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  • 1.
    Blume-Werry, Gesche
    et al.
    Umeå universitet, Institutionen för ekologi, miljö och geovetenskap.
    Krab, Eveline J
    Umeå universitet, Institutionen för ekologi, miljö och geovetenskap.
    Olofsson, Johan
    Umeå universitet, Institutionen för ekologi, miljö och geovetenskap.
    Sundqvist, Maja K.
    Umeå universitet, Institutionen för ekologi, miljö och geovetenskap.
    Väisänen, Maria
    Klaminder, Jonatan
    Umeå universitet, Institutionen för ekologi, miljö och geovetenskap.
    Invasive earthworms unlock arctic plant nitrogen limitation2020Inngår i: Nature Communications, E-ISSN 2041-1723, Vol. 11, nr 1, artikkel-id 1766Artikkel i tidsskrift (Fagfellevurdert)
    Abstract [en]

    Arctic plant growth is predominantly nitrogen (N) limited. This limitation is generally attributed to slow soil microbial processes due to low temperatures. Here, we show that arctic plant-soil N cycling is also substantially constrained by the lack of larger detritivores (earthworms) able to mineralize and physically translocate litter and soil organic matter. These new functions provided by earthworms increased shrub and grass N concentration in our common garden experiment. Earthworm activity also increased either the height or number of floral shoots, while enhancing fine root production and vegetation greenness in heath and meadow communities to a level that exceeded the inherent differences between these two common arctic plant communities. Moreover, these worming effects on plant N and greening exceeded reported effects of warming, herbivory and nutrient addition, suggesting that human spreading of earthworms may lead to substantial changes in the structure and function of arctic ecosystems. Arctic plant growth is predominantly nitrogen limited, where the slow nitrogen turnover in the soil is commonly attributed to the cold arctic climate. Here the authors show that the arctic plant-soil nitrogen cycling is also constrained by the lack of larger detritivores like earthworms.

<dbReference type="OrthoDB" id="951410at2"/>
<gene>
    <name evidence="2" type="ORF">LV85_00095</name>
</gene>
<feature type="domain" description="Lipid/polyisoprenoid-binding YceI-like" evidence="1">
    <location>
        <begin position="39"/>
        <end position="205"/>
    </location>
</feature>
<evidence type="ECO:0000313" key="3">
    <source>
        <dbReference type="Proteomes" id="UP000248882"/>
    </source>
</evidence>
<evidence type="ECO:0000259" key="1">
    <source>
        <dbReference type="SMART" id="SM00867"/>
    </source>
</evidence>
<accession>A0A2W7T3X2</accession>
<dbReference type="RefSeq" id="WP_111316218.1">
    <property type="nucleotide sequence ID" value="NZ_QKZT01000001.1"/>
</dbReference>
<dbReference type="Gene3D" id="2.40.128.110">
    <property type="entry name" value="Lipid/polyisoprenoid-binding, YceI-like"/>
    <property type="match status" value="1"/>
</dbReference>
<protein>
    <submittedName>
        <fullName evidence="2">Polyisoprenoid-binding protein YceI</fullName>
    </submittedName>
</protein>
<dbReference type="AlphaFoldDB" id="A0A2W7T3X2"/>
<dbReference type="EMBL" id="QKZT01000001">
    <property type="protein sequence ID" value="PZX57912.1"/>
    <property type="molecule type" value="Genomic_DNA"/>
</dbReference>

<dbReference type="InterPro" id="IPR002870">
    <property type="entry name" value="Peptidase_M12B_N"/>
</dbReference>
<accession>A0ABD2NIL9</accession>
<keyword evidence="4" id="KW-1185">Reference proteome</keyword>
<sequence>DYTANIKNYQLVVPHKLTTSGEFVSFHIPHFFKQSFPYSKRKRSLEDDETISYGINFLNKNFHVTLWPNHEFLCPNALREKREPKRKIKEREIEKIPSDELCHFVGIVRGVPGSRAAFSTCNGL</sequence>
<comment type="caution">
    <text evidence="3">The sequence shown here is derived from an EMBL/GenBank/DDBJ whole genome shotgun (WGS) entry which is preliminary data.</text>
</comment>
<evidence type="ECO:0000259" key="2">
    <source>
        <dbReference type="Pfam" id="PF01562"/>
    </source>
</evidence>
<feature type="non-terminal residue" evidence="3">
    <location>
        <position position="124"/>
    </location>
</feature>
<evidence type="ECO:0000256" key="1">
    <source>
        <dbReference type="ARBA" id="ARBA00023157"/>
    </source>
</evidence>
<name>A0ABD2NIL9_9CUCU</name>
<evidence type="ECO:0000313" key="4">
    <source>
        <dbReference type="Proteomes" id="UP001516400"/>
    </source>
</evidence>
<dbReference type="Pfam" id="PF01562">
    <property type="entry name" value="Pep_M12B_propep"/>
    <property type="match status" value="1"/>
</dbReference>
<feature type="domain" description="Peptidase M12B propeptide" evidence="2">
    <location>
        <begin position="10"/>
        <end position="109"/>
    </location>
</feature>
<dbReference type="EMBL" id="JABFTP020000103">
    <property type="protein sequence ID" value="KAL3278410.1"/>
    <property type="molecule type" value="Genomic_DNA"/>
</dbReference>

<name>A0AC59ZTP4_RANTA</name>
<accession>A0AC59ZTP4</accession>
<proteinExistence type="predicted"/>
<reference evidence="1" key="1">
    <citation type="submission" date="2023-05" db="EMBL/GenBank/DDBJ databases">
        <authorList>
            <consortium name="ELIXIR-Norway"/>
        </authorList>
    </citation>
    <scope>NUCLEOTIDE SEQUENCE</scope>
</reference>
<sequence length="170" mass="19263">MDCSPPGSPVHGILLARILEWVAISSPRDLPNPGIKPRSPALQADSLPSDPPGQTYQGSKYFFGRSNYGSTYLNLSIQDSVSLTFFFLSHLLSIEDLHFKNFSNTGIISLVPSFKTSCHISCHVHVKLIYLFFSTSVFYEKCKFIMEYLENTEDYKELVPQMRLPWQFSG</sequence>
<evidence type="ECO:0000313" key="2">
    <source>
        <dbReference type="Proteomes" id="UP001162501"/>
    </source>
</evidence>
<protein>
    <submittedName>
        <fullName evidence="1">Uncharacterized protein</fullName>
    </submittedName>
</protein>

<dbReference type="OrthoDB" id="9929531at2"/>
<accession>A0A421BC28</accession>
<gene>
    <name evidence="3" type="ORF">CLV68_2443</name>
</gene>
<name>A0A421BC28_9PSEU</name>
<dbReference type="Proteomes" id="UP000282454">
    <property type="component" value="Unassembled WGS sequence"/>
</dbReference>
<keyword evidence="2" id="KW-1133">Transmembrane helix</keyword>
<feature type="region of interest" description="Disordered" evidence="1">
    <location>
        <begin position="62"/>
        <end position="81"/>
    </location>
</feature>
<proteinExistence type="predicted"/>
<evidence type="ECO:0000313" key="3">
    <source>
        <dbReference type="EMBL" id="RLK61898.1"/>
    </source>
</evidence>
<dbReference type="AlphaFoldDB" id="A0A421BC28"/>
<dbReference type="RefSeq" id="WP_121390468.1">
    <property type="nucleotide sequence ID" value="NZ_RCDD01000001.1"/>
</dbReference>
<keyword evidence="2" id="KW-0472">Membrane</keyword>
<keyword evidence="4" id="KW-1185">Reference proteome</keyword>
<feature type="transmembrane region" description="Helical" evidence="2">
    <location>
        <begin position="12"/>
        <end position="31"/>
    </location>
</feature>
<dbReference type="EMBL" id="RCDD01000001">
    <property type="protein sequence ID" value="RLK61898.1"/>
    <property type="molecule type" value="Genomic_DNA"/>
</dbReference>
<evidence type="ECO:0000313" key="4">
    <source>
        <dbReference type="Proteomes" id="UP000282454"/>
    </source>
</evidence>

Fulltekst (pdf)
    FULLTEXT01
  • 2.
    de la Barreda-Bautista, Betsabe
    et al.
    School of Biosciences, University of Nottingham, Sutton Bonington, Loughborough, United Kingdom; School of Geography, University of Nottingham, University Park, Nottingham, United Kingdom.
    Boyd, Doreen S.
    School of Geography, University of Nottingham, Nottingham, United Kingdom.
    Ledger, Martha
    School of Biosciences, University of Nottingham, Sutton Bonington, Loughborough, United Kingdom.
    Siewert, Matthias B.
    Umeå universitet, Institutionen för ekologi, miljö och geovetenskap.
    Chandler, Chris
    School of Geography, University of Nottingham, Nottingham, United Kingdom.
    Bradley, Andrew V.
    Department of Chemical and Environmental Engineering, Faculty of Engineering, Nottingham Geospatial Institute, Nottingham, United Kingdom.
    Gee, David
    Department of Chemical and Environmental Engineering, Faculty of Engineering, University of Nottingham, Nottingham, United Kingdom.
    Large, David J.